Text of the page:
10+ Year Member
Jul 16, 2006
Attending Physician
I recently had a discussion with a VA attending who had a part time private practice after transition from one VA job to another, and did some PP in the interim between VA jobs. She said that the first VA made everyone get suboxone licenses, and when she transitioned to PP, her malpractice insurance was 1.5X more because she had the suboxone license, and said not to get it unless I actually intend on using it.

Have any of you experienced this? I was going to get my suboxone license this year just to have it.


Former jolly good fellow
15+ Year Member
Feb 8, 2004
Visit site
Attending Physician
Mine did not, but raising the insurance could be a new feature that was added after I left private practice and that was a few years ago.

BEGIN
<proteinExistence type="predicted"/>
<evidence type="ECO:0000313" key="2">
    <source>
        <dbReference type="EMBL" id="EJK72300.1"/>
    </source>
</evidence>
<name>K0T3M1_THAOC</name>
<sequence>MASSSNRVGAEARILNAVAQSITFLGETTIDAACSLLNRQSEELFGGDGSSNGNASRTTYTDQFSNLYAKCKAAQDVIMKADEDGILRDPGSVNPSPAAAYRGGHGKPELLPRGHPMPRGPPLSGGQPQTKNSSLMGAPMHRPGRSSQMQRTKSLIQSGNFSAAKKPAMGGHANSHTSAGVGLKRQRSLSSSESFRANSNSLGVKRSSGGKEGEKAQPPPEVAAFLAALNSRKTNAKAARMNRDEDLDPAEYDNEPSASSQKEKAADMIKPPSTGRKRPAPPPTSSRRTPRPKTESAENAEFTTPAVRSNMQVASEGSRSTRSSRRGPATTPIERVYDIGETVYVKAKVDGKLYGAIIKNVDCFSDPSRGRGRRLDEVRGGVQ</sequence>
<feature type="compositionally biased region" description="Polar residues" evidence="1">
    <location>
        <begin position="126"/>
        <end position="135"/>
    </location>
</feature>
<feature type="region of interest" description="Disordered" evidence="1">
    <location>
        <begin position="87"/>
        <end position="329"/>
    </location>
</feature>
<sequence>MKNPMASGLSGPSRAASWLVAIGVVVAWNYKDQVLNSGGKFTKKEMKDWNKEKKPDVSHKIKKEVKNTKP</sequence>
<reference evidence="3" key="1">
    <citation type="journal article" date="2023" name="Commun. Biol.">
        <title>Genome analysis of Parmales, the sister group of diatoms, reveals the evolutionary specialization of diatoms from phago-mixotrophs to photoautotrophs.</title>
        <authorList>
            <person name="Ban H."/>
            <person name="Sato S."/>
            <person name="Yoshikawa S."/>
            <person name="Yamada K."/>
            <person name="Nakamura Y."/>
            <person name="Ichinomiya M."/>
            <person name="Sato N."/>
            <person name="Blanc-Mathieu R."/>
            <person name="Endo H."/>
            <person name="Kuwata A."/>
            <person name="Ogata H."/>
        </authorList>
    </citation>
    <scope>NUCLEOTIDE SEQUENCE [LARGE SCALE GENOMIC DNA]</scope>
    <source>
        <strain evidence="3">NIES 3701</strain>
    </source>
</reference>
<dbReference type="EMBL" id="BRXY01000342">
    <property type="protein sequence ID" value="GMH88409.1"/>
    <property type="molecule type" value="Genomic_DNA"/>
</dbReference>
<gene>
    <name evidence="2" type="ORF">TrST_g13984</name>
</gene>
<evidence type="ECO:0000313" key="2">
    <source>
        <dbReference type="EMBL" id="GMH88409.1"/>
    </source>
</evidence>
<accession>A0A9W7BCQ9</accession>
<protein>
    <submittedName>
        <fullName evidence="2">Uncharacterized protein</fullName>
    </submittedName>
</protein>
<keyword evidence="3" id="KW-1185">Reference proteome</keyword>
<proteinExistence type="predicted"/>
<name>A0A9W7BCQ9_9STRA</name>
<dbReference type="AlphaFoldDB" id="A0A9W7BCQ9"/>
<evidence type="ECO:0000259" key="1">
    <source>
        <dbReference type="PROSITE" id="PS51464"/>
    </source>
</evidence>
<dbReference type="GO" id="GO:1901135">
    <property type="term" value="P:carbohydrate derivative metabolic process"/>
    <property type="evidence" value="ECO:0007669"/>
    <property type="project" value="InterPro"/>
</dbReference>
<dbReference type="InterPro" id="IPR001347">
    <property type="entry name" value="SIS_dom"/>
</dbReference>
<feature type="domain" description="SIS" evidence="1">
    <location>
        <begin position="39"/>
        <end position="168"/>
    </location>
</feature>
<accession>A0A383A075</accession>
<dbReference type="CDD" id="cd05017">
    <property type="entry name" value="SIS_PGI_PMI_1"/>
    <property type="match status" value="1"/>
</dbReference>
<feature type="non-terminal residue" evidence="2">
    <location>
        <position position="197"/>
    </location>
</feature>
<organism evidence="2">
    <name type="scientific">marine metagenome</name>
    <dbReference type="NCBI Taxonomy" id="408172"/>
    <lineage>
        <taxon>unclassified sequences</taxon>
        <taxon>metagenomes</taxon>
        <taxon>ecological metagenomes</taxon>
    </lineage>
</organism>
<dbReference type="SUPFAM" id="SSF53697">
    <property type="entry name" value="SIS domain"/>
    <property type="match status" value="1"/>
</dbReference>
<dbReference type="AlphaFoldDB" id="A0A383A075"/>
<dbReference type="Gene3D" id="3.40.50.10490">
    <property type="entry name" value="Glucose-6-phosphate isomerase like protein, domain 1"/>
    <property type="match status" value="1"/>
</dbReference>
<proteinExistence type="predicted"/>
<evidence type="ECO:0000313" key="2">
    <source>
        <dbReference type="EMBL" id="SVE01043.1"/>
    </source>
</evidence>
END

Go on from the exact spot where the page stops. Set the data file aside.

I'm not surprised. Suboxone patients are higher-risk in many regards and are much more labor-intensive. Further, several doctors have prescribed it in a manner not appropriate per the guidelines laid out by the DEA and local laws and got the license with apparently full intent to just make money giving it out.

I know several psychiatrists that don't want a buprenorphine license because they don't want to deal with cluster B addicts calling them 3 in the morning demanding Suboxone.
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Membership Revoked
Account on Hold
Dec 29, 2012
Attending Physician
I really don't feel like letting the cat out of the bag, but the new thing that is going to be booming is Botox. You don't need a license, easy to do, low-risk, and more and more evidence is showing it effectively treats depression. Not only that, offering a dance therapy practice and keeping the heat up fairly high in the winters means I have a very soft-sell to my sweatier clients who need Botox for that reason.

Don't bother with suboxone when there's low-hanging fruit all around.